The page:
Unity Collaborate is there for small teams to save, share, and sync their Unity project. It’s cloud hosted and easy to use so the entire team can contribute to the Project, regardless of location or role. Your project is cloud hosted so you’re always up to date with your team, no matter where you are. You can invite collaborators right in editor and start working together. It can be used by the entire team artists, QA, everyone (15 members max). It is in beta right now, and requires 5.4+ version of Unity3D.  It is something we are planning to use (after beta) because right now it is impossible to work together on the same scene or prefab concurrently. I hope it will resolve these issues.

Everyplay is a SDK for recording game play of user. Recording is done in the background with virtually no impact on performance for users. According to Unity, players love replays. A user that watches game video typically plays more often and plays for longer than the average user. And it helps to market your game as your players share your game's replays, their friends will try it out too. We are not using it, and I am not sure if we even think it in the future. Once we tried built-in iOS Game Recording mechanism but it didn't work for our game genre.

The purpose of Unity Multiplayer is to create real time, networked games for Unity. It’s fast to implement and highly customizable. Unity-provided servers ensure that your players can find and play with each other. It can be used from turn based games to real time fast action games. Unity Matchmaker Servers makes it easy to connect your players. Unity Relay Servers brokers network traffic to ensure quality sessions between your players no matter where they are. See more on this documentation. We are not using this service also, because we have our own dedicated, robust, highly scalable and performant servers (some of our games have more than 100K concurrent users). And they are not generalized servers,  they have been developed and being maintained specific to our games. We are not planning to use this in our board games, may be we can think some experimental games in the future.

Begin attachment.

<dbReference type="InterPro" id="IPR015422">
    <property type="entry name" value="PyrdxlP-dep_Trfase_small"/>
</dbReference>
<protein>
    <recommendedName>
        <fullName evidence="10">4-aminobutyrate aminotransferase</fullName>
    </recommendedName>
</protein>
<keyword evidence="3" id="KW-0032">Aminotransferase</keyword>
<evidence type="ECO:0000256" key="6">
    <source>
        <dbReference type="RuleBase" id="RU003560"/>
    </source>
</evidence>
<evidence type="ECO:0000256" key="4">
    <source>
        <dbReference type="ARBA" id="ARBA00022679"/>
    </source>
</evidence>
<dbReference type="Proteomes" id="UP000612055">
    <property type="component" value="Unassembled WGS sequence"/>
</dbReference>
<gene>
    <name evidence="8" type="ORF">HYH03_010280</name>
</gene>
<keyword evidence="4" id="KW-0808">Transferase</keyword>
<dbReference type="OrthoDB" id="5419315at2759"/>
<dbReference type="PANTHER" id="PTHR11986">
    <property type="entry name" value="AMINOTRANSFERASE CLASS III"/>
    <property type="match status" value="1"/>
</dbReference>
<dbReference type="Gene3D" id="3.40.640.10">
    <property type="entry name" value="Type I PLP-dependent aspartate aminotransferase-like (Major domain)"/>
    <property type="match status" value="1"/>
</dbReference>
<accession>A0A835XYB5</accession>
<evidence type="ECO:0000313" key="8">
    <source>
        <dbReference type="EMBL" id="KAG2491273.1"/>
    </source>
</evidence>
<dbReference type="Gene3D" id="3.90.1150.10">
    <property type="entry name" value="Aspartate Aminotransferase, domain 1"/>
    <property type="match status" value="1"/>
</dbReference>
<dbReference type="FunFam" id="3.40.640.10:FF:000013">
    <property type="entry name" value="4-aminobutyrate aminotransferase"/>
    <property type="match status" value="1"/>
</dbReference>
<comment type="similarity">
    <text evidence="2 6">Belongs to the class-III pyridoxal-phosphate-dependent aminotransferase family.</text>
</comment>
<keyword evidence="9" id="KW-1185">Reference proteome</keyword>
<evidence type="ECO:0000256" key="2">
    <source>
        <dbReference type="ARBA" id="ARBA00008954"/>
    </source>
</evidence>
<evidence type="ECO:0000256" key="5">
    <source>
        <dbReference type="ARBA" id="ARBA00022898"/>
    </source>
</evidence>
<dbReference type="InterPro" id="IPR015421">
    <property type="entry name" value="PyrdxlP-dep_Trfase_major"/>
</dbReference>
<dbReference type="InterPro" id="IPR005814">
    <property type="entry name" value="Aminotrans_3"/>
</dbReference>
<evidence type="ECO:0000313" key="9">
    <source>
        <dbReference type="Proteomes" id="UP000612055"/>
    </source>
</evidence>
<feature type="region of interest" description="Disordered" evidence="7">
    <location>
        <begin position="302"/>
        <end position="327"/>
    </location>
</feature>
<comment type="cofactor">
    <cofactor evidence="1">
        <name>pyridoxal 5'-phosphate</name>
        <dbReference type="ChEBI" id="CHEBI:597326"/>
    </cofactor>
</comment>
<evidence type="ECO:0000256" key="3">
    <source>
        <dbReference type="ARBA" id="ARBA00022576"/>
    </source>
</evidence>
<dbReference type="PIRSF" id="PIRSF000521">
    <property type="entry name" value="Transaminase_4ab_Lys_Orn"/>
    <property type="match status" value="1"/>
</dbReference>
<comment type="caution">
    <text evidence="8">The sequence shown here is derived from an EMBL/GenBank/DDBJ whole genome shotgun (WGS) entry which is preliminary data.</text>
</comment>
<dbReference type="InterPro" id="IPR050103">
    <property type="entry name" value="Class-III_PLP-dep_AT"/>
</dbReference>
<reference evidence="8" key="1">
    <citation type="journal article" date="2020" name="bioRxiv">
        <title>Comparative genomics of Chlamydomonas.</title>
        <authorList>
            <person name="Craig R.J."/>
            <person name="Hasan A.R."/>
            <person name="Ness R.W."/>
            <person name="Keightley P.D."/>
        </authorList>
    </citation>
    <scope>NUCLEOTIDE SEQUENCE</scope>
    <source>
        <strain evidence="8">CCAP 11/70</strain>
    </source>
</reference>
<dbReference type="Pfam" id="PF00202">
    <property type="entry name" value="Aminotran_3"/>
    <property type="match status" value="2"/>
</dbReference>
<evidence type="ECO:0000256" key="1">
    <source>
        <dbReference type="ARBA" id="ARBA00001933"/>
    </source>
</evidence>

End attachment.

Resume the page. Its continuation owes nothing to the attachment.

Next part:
Unity Performance Reporting automatically collects application errors, across devices and platforms, so you can find and address issues in real time. It consolidates errors across platforms, devices, and builds. Automatically collects and views errors as they are generated by app users. And best part is it requires no sdk. We are not using this one either. We are using Fabric/Crashlytics for tracking our crash reports. Actually we are very happy with it on native games. But on Unity games it is not as good as the others. We didn't discuss or investigate yet, but if Unity's solution is better than Fabric, we can think to move this one.

Unity Asset Store is home to a growing library of free and commercial assets created both by Unity Technologies and also members of the community. A wide variety of assets is available, covering everything from textures, models and animations to whole project examples, tutorials and Editor extensions. The assets are accessed from a simple interface built into the Unity Editor and are downloaded and imported directly into your project. Unity users can become publishers on Asset Store, and sell content they have created. To find out more, see Asset Store Publishing